Ordinary People (1980) : Mary Tyler Moore’s character is the opposite of her TV personas and she really showed her chops as a dramatic actress. She plays the mother of a family who has lost the oldest son in a sailing accident. Her younger son (played by Timothy Hutton, who won Best Supporting Actor) was with his older brother when he drowned, so he tries to commit suicide and spends time in a psychiatric hospital. The father, (Donald Sutherland), seems bewildered, trying to keep his family from falling apart; the mother seems mad at her surviving son for surviving. She just doesn’t seem to love him at all; only cares about appearances and keeping everything “normal”. The surviving boy, Conrad, also sees a psychiatrist, (played by Judd Hirsch, also nominated for Best Supporting Actor) and he pretty much saves him, helping him realize that he has to forgive his mother in some very powerful scenes. When he tries to hug his mother, telling her he loves her, she doesn’t even return the hug. Later, when her husband is crying and telling her they All need counseling, she decides it’s easier to ditch them than to admit she has any imperfections. I cried. Side note: Elizabeth McGovern is in this movie, playing Conrad’s friend, and she is so pretty. She is currently playing Cora, Countess of Grantham, on Downton Abbey.
Next up was Chariots of Fire (1981): This is about 2 Brits who run fast. One is a Scottish Christian missionary running “for the glory of God” and the other is an English Jew trying to overcome prejudice. They both end up competing in the 1924 Olympics. Really, I don’t understand British accents very well and I don’t understand British universities at all. I guess I just don’t get British men, when you think of it; they seem very effeminate. And where are the women? Not that it matters… I was not impressed. In a year that brought us “On Golden Pond” and “Raiders of the Lost Ark”, I would not have voted for this one. The music, by Vangelis, was excellent.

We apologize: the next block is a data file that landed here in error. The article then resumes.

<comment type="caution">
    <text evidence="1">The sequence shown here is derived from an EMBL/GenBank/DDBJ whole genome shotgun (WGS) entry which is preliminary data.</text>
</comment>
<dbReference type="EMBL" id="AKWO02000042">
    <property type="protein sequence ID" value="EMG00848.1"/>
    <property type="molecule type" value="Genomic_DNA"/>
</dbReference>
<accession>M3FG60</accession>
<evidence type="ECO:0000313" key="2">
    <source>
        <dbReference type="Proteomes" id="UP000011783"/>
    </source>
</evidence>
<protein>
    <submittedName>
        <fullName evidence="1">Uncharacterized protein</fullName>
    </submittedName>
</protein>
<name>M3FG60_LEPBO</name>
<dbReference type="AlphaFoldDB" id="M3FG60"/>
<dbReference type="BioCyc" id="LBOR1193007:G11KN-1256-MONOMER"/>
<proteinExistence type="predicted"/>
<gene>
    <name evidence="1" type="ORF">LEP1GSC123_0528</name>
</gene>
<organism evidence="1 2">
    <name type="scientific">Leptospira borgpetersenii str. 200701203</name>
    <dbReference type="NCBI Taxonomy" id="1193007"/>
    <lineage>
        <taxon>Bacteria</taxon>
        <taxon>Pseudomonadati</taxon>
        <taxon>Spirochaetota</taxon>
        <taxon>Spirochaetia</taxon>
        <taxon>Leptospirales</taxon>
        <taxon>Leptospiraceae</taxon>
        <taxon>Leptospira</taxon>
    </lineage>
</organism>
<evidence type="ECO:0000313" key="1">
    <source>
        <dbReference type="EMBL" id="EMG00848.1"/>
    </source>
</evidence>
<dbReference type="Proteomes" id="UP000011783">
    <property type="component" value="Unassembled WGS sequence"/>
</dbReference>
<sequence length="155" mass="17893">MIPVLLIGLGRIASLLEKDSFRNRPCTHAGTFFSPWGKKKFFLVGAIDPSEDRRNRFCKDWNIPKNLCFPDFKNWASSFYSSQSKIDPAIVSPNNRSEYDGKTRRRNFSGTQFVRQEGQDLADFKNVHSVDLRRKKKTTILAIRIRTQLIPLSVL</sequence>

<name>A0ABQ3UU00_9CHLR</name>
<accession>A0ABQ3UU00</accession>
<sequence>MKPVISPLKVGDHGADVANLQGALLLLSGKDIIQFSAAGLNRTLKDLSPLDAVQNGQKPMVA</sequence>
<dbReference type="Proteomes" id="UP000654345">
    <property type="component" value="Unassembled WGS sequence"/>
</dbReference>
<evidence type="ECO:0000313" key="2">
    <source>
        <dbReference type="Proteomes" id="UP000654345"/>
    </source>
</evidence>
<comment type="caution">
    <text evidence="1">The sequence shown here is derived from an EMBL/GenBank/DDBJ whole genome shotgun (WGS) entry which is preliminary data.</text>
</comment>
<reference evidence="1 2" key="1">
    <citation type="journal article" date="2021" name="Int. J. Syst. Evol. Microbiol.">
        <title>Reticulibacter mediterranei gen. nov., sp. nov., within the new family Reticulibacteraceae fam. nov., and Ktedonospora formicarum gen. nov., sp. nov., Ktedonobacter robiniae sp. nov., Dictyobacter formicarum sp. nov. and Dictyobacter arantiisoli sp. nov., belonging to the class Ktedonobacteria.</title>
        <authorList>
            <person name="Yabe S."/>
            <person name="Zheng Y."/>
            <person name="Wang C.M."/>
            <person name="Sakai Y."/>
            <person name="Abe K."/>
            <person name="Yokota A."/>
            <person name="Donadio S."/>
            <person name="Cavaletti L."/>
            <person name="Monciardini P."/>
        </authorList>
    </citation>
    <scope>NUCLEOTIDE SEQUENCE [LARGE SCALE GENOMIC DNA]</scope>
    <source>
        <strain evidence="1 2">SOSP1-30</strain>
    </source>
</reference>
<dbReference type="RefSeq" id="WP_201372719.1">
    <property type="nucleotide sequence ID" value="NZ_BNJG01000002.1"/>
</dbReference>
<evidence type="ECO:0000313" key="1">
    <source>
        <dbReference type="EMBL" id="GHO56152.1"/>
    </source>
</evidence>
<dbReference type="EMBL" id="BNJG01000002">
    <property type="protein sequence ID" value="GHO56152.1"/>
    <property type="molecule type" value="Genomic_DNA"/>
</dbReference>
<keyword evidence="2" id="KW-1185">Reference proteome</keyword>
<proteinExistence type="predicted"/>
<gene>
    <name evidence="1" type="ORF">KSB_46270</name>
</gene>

What an unexpected pleasure it was watching Gandhi (1982)! I have read his autobiography and he was so good that he was boring. The movie is too long (191 minutes), but hardly boring as it packs in history, showing life-changing moments in Gandhi’s life from 1893, when he was thrown off of a train in South Africa for being “colored” to his assassination in 1948. I was fascinated watching the history of Indian independence and the subsequent partitioning of Pakistan in an attempt to stop the violence between Muslims and Hindus. Gandhi was not in agreement and felt all religions need to be recognized and respected in order for there to be peace. His ideas on religious tolerance resulted in his assassination. Ben Kingsley is wonderful as the Mahatma, but I wish he’d been more brown. You can bet I got in some reading whilst “watching” this movie.
Get out your hankies for Terms of Endearment (1983) . Aurora (Shirley MacLaine) and her daughter Emma (Debra Winger) have a close relationship with the usual mother-daughter arguments. Emma marries Flap right out of high school and the marriage goes badly. In the meantime, Aurora meets up with an aging alcoholic astronaut (Jack Nicholson) and the scenes where they are courting are great. However, Emma turns out to have a terminal disease (after having her 3rd child) and dies. Flap, her asshole husband, has been messing around on her and can’t even take his children, so Aurora and the astronaut end the picture prepared to raise them. That’s it in a nutshell, but I love the movie, even though I cry and cry. MacLaine and Nicholson both won Best Acting (his was for Supporting) that year.
We’re on to Amadeus tonight…!